There is not a word in the throne speech about eliminating, or even reducing, this country’s world-beating high subsidies to the oil and gas industries.

Singh picked up on that omission, and was not impressed. Canada’s fossil fuel subsidies, in the form of tax breaks for exploration, for instance, or government support to exporters, are an embarrassment for us on the world stage.

More surprisingly, there is not a word on a just transition for workers in the energy and natural resource sectors who could be displaced by measures to reduce net emissions to zero.

Finally, when it comes to consideration of the global aspects of climate change – a major matter of concern at the recent Glasgow conference – it is also entirely absent from the speech.

In the speech’s five short paragraphs on foreign policy, there is general talk of trade, multilateralism, coalition building and a rules-based international order. But there is no answer whatsoever to the urgent calls for increased global solidarity at the Glasgow climate change conference.

Just a bit more than a week ago, Patricia Espinosa, the United Nations climate change chief, called on the wealthy countries – which have produced most of the climate-changing emissions over the past six decades – to close the “technical gap” with poorer nations and to live up to their 2015 pledge to those countries of $100 billion for climate change mitigation.

Prior to the United Nations climate change conference, Canada had been part of an effort, together with Germany, to convince fellow wealthy countries to pony up. The throne speech is deafeningly silent on the subject.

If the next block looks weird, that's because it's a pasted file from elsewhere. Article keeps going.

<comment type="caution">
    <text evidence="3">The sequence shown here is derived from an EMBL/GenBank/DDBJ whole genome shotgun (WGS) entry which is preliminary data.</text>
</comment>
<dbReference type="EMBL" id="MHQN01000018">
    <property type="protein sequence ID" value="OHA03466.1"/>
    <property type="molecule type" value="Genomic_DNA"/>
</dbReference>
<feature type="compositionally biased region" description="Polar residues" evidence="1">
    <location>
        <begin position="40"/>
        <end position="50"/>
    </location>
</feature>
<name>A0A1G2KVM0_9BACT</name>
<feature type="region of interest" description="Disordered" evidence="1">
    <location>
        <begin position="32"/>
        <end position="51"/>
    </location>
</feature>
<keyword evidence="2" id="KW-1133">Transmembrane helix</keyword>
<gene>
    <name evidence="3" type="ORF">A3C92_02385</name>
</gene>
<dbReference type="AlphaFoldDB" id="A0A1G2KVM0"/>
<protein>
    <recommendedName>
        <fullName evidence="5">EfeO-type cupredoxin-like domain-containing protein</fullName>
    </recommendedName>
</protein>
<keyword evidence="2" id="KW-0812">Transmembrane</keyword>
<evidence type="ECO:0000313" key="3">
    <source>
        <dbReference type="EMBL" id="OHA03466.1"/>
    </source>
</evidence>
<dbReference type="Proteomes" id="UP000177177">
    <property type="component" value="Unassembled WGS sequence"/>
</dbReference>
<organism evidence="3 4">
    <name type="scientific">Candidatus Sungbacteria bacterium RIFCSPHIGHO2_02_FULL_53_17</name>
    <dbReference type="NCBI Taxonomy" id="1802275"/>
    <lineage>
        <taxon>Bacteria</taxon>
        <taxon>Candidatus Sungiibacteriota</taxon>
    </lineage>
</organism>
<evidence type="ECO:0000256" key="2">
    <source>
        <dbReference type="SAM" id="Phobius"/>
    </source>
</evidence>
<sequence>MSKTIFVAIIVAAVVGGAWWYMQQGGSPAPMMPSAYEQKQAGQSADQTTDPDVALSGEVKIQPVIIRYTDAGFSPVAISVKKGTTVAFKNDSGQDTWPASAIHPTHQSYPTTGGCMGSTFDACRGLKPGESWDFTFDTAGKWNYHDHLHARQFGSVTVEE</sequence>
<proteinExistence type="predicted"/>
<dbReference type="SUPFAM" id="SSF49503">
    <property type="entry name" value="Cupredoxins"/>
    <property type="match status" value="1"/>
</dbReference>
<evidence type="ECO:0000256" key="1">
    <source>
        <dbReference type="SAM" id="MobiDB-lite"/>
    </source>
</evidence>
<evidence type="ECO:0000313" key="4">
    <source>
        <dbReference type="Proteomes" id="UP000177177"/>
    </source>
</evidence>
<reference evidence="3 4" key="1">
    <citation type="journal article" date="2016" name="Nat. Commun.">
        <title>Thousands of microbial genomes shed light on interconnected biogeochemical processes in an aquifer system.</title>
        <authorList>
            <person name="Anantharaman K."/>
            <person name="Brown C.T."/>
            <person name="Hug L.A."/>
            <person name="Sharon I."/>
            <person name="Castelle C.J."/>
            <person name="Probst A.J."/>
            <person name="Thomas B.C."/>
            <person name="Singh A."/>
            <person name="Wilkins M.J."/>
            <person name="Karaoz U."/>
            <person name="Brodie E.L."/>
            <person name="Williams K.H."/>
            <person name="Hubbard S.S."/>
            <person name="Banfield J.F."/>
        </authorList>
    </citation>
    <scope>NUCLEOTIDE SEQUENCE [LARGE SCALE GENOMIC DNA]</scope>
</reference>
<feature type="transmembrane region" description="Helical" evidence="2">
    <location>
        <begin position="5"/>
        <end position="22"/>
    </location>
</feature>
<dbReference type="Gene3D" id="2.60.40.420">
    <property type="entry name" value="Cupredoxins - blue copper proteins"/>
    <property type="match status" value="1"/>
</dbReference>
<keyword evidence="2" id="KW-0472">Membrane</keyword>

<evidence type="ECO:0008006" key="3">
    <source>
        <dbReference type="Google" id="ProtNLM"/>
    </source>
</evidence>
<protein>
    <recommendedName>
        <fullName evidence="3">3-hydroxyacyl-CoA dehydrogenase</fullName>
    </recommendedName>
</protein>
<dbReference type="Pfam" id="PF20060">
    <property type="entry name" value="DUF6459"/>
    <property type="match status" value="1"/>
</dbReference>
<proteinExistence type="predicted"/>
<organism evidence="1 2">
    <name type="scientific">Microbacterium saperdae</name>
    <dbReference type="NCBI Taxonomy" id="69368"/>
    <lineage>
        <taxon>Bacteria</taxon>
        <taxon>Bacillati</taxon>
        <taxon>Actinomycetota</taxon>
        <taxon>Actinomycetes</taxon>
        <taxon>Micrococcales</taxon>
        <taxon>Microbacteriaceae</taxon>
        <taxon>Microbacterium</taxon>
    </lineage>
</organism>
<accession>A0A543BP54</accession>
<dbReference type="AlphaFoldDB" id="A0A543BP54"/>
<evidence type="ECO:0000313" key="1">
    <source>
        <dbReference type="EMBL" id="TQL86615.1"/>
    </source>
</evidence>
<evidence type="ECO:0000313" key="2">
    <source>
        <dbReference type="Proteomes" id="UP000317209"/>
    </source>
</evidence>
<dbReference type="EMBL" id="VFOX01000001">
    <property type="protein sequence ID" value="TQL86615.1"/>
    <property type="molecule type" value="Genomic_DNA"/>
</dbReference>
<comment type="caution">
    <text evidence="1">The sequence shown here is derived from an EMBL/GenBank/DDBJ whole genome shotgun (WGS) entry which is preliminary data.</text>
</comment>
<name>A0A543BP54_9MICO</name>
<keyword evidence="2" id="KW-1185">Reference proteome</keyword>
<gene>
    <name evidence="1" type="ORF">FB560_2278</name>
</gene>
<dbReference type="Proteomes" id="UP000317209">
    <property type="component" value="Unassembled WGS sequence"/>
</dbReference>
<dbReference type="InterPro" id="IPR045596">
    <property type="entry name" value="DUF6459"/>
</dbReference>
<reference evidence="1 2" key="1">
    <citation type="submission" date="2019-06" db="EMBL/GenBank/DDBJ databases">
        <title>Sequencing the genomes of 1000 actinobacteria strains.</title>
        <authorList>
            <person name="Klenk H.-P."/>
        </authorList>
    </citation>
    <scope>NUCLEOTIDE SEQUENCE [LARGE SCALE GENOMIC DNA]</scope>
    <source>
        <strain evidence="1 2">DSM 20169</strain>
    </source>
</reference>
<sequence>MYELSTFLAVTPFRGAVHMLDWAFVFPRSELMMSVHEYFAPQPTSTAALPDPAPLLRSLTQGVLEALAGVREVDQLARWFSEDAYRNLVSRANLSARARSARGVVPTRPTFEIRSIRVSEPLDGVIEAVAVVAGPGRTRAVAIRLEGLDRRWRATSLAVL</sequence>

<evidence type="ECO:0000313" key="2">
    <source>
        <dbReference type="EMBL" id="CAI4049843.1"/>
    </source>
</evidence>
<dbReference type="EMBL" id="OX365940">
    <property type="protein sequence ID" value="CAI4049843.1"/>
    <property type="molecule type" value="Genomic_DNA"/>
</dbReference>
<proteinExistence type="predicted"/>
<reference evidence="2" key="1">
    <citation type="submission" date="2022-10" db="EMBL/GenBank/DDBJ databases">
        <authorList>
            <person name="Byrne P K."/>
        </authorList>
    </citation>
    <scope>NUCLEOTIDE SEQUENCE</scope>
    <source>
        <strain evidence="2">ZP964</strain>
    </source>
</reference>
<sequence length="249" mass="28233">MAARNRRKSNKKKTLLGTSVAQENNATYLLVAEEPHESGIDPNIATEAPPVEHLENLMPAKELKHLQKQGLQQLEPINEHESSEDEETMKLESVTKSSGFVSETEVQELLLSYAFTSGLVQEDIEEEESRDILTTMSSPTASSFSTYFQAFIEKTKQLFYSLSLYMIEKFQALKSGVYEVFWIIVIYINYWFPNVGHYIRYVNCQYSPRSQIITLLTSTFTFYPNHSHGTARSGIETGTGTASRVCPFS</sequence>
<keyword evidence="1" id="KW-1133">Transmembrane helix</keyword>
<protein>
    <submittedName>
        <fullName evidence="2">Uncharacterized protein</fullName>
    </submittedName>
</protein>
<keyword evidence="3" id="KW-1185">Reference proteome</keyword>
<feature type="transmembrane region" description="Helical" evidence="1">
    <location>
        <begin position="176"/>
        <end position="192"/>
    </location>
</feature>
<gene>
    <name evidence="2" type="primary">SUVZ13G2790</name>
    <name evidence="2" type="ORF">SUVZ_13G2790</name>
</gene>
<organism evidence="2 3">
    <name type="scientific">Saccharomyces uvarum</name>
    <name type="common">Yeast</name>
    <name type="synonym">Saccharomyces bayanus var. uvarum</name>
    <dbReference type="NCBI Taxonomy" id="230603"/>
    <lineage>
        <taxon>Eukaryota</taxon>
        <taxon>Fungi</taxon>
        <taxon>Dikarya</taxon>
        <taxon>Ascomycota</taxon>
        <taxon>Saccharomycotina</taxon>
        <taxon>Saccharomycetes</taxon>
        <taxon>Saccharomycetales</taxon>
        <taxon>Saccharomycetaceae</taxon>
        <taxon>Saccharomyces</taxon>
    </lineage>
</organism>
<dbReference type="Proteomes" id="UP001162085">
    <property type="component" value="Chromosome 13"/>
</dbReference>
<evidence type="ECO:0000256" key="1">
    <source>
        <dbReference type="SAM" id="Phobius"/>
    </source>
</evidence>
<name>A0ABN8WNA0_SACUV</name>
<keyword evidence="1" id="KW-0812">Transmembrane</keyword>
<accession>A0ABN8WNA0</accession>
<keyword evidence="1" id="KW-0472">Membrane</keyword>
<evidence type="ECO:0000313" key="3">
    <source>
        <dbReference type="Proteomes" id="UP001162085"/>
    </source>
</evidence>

It boggles the mind that climate change could be such a huge priority for the government, at least rhetorically, one day, and a matter of such minor importance the next.

Here comes the middle class – once more

The middle class is one of the Trudeau government’s favourite buzzwords. The prime minister eliminated the job of “minister of middle class prosperity” in his most recent cabinet shuffle. But the speech does not forget the Liberals’ favourite class.

Here again, tangibility and concreteness are almost entirely lacking. There is one rare specific pledge amidst the platitudes and generalities here: to lower cell phone bills by 25 per cent. How will they do that? And when? Don’t ask.

There is another pledge, which the government had made previously, to increase the federal minimum wage. That measure will touch federally-regulated sectors such as ports, rail and air transportation, communications and broadcasting and banking. The idea, which the Liberals once vigorously opposed, came from the NDP.

In addition, as part of its middle-class agenda, the government will “give more support to students” and compensate farmers in the supply management sectors whose lost out in the renegotiated North American trade agreement. 

Plus, the government will “pursue a responsible fiscal plan to keep the economy strong.”

And that’s pretty much it for the supposedly high-priority middle class. Better luck next time.

Nothing on Indigenous control of natural resources

Then comes reconciliation with Indigenous peoples.

The speech enumerates what the government believed to be its successes on this file: elimination of 87 boil water advisories, equity in funding for First Nations education, Indigenous jurisdiction over child and family services, and completion of the National Inquiry into Missing and Murdered Indigenous Women and Girls.

All of that is salutary.

However, when it comes to the government’s plans for this coming session of Parliament, the speech mostly offers generalities and housekeeping measures.

The government will take unspecified “action” to implement the United Nations Declaration on the Rights of Indigenous Peoples in the first year of its mandate.